Article Special Topic: Climate Change over the Past Millennium in China

Chinese Science Bulletin

, Volume 56, Issue 28, pp 2986-2994

Open Access This content is freely available online to anyone, anywhere at any time.

Amplitudes, rates, periodicities and causes of temperature variations in the past 2485 years and future trends over the central-eastern Tibetan Plateau

  • Yu LiuAffiliated withThe State Key Laboratory of Loess and Quaternary Geology, Institute of Earth Environment, Chinese Academy of SciencesDepartment of Environmental Science and Technology, School of Human Settlements and Civil Engineering, Xi’an Jiaotong University Email author 
  • , QiuFang CaiAffiliated withThe State Key Laboratory of Loess and Quaternary Geology, Institute of Earth Environment, Chinese Academy of Sciences
  • , HuiMing SongAffiliated withThe State Key Laboratory of Loess and Quaternary Geology, Institute of Earth Environment, Chinese Academy of SciencesGraduate University of Chinese Academy of Sciences
  • , ZhiSheng AnAffiliated withThe State Key Laboratory of Loess and Quaternary Geology, Institute of Earth Environment, Chinese Academy of Sciences
  • , Hans W. LinderholmAffiliated withRegional Climate Group, Department of Earth Sciences, University of Gothenburg

Abstract

Amplitudes, rates, periodicities, causes and future trends of temperature variations based on tree rings for the past 2485 years on the central-eastern Tibetan Plateau were analyzed. The results showed that extreme climatic events on the Plateau, such as the Medieval Warm Period, Little Ice Age and 20th Century Warming appeared synchronously with those in other places worldwide. The largest amplitude and rate of temperature change occurred during the Eastern Jin Event (343–425 AD), and not in the late 20th century. There were significant cycles of 1324 a, 800 a, 199 a, 110 a and 2–3 a in the 2485-year temperature series. The 1324 a, 800 a, 199 a and 110 a cycles are associated with solar activity, which greatly affects the Earth surface temperature. The long-term trends (>1000 a) of temperature were controlled by the millennium-scale cycle, and amplitudes were dominated by multi-century cycles. Moreover, cold intervals corresponded to sunspot minimums. The prediction indicated that the temperature will decrease in the future until to 2068 AD and then increase again.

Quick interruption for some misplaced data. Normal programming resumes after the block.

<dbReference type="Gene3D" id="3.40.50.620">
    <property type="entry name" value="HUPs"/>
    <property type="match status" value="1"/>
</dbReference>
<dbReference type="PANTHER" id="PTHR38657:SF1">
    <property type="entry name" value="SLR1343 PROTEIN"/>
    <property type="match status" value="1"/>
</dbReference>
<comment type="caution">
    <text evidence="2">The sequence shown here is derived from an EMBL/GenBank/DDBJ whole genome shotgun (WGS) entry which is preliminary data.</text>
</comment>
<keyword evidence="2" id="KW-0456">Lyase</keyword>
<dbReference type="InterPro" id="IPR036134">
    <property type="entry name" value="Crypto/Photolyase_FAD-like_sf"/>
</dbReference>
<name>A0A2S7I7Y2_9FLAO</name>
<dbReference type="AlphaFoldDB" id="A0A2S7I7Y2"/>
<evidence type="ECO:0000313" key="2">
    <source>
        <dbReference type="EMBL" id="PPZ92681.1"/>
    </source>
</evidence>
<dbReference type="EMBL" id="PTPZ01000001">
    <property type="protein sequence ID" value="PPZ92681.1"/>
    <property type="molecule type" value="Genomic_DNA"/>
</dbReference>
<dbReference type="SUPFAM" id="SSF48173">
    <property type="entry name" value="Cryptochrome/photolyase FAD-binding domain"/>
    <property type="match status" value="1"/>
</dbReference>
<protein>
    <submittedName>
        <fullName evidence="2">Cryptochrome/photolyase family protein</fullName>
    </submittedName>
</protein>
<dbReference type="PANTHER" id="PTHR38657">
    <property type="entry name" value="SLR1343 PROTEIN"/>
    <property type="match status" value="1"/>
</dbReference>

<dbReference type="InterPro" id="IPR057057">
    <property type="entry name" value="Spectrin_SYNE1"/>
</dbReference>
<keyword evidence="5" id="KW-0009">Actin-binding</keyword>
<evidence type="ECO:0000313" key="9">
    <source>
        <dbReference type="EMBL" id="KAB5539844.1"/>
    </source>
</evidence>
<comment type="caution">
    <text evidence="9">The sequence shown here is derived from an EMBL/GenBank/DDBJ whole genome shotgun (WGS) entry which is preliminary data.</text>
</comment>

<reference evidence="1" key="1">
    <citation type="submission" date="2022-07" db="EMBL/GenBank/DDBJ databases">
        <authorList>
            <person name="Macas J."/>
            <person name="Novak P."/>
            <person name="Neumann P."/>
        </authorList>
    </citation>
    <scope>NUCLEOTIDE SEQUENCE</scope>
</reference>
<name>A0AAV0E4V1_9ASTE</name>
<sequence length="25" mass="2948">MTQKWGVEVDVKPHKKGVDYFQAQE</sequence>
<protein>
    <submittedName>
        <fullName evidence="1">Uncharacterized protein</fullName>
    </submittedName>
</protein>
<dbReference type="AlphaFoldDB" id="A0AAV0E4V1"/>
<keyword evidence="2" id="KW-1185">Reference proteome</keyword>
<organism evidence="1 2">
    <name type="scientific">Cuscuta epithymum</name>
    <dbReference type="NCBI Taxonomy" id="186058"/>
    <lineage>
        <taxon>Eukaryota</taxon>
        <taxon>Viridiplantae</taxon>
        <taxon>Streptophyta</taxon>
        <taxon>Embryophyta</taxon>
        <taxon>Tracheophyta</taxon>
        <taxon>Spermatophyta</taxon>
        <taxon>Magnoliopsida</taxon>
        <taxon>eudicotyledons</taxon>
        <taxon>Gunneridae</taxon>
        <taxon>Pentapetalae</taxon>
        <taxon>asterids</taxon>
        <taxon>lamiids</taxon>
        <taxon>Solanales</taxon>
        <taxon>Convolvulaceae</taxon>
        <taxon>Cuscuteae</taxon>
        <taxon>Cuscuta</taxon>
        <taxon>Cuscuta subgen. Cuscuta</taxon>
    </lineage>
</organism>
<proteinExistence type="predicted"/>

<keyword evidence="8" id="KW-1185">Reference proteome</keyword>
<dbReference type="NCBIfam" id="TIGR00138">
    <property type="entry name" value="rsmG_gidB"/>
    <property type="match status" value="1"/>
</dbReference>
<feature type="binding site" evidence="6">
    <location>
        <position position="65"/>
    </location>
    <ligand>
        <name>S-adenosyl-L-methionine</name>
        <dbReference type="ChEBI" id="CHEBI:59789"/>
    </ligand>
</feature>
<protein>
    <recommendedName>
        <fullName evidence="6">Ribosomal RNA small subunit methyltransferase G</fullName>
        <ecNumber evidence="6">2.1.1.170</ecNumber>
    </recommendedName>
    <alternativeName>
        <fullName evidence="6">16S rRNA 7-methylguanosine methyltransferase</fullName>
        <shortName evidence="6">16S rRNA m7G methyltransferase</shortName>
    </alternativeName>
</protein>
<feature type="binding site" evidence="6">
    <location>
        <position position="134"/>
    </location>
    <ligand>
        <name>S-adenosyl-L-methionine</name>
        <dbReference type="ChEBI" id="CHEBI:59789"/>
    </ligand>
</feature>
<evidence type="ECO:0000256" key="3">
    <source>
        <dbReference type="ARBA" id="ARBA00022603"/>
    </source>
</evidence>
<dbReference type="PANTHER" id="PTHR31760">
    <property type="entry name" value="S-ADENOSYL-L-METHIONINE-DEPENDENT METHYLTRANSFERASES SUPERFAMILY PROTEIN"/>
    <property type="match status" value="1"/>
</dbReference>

Keywords

central-eastern Tibetan Plateau temperature amplitude rate periodicity cause future trend